I guess I'm the only one excited about this dumb flower. Oh well.
Yesterday I finally saw what I came to Khao Sok National Park to see: the rafflesia, the corpse flower. I had heard tales of it being a meter-wide, foul-smelling monstrosity of a flower, I heard stories of people taking a hike on a whim to see it and suddenly coming upon a giant one, people who weren't even really looking for the flower, who didn't really know anything about it or care that much, people who (with the help of a guide, of course) stumbled upon a postcard-perfect specimen.
I was wanting, lusting after this flower, trying to see it since Malaysia ... and when I finally got there, it was dying, wilting, a tiny pathetic little thing.
At first I was angry. 500 baht for this?! An hour and a half of trekking in the hot jungle with a guide that spoke no English and going uphill, a steep kind of uphill that normally you wouldn't even think is uphill, you'd think it's just a wall, impassible, not an option for navigation ... all that, for this dinky little rotting flower?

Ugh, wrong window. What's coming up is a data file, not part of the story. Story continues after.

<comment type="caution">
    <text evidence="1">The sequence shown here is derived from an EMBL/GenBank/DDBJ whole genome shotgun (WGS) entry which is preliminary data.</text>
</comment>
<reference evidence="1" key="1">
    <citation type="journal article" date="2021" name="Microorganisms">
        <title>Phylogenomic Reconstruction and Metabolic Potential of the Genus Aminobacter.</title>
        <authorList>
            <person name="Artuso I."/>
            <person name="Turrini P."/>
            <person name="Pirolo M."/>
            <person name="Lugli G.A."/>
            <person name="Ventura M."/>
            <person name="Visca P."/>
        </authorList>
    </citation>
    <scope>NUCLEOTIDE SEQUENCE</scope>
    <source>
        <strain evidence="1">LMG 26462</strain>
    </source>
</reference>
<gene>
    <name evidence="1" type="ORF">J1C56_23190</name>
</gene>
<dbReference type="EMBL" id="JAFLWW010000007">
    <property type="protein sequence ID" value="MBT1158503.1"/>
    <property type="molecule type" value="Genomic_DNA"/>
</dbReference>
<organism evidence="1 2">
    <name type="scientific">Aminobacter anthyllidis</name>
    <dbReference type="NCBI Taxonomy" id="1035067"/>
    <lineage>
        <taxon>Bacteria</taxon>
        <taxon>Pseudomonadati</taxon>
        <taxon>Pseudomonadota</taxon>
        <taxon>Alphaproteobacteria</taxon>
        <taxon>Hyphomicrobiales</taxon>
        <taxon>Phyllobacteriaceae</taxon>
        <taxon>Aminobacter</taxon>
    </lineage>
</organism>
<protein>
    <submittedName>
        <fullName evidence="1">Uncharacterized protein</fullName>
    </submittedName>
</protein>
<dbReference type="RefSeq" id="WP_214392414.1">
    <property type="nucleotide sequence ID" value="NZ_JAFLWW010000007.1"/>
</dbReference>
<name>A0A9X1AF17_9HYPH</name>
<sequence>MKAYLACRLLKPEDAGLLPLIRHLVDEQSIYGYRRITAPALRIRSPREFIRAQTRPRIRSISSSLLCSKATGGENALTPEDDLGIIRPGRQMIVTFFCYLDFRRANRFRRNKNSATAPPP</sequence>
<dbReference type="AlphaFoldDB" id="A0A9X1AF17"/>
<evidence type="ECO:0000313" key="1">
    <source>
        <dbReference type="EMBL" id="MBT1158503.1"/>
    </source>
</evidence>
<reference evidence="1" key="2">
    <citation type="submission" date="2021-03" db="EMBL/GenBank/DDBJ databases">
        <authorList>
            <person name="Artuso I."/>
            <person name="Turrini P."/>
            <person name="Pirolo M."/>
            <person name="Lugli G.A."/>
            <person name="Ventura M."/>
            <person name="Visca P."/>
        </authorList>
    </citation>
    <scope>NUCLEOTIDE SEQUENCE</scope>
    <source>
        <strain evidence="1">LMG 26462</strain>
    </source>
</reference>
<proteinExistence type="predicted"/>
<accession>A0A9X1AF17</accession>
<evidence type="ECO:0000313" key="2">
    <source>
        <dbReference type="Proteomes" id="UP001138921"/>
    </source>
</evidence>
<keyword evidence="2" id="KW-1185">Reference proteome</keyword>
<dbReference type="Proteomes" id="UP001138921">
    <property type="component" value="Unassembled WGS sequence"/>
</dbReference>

It's some kind of poetic justice, some kind of luck or fate or karma, I guess, that the person who seeks so relentlessly for this thing comes upon a tiny withered dying one, whereas the people that don't really care too much find a record-breaker.
But the more I thought about it, thought about the reasons that I still can't explain, the reasons behind wanting to see this flower, the less angry I became. Here I was, in thick hot Thai jungle, clamboring uphill and over streams and seeing signs of wild elephants along the "path," and my reward is a glimpse of this impossibly rare flower that few people will ever actually see. So what if it's not a specimen worthy of National Geographic? So what if it's a dropping, rotten-salami ghost of a full-bloom rafflesia?
I got over my disappointment and just went up to it, smelled it and looked at it and just enjoyed it for what it was, seeing it with the young eager eyes of curisoity and wonder and awe that made me want to come all the way out there to see it in the first place.
I saw it, I touched it, I smelled it for myself, I took this idea and image of this exotic and bizarre thing and internalized it with sensation and memory, with touch and smell. That's all you can ever hope to do when you travel, to see a flower, to see a city, to see anything.
So I took my photos, I took my video, and I was happy to see what I could see of this one small strange part of this world.
More photos of the flower, hiking, elephants and jungle and my time in the park here.